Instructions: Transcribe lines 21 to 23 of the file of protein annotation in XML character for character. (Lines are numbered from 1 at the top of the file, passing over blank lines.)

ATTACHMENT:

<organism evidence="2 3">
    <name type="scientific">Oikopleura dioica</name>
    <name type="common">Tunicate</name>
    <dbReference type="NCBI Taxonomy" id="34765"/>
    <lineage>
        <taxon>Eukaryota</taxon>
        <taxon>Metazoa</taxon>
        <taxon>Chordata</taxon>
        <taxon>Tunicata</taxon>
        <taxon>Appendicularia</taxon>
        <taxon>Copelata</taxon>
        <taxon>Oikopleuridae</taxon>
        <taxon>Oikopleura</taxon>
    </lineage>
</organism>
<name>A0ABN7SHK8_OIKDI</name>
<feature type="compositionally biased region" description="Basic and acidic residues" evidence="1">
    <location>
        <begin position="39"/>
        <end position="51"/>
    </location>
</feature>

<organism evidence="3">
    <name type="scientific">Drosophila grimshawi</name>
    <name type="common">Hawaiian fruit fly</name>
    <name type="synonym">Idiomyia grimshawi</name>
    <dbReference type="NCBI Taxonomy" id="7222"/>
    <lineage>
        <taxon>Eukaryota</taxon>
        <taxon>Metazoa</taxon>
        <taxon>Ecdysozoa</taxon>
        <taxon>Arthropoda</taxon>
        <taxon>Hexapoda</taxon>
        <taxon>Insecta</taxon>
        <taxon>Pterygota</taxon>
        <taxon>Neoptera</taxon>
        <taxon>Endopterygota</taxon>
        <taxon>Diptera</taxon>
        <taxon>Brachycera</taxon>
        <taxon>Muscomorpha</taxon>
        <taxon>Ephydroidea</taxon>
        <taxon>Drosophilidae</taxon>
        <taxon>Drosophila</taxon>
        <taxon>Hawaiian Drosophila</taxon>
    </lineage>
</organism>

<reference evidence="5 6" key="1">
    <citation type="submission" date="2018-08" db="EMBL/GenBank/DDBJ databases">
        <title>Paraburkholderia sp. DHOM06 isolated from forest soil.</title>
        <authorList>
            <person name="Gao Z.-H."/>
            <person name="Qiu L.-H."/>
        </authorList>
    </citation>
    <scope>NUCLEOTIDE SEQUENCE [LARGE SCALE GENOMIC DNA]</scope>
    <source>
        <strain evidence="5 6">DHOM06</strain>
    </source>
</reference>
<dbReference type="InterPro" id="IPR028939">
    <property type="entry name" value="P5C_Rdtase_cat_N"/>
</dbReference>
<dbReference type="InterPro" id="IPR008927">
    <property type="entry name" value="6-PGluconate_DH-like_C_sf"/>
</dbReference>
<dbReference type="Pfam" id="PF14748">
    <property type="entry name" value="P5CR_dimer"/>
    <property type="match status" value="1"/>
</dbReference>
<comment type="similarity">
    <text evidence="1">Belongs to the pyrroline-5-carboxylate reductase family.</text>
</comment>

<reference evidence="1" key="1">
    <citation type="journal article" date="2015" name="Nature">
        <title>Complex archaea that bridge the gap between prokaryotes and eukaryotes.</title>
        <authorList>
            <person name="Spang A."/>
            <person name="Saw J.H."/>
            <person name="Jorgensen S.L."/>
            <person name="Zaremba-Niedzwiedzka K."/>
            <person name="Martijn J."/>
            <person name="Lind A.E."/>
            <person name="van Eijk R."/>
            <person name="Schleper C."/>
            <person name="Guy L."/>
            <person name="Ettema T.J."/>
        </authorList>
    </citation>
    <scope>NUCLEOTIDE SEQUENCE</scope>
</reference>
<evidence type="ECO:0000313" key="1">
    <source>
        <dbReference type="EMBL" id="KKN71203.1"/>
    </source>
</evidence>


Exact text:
    </location>
</feature>

<organism evidence="3">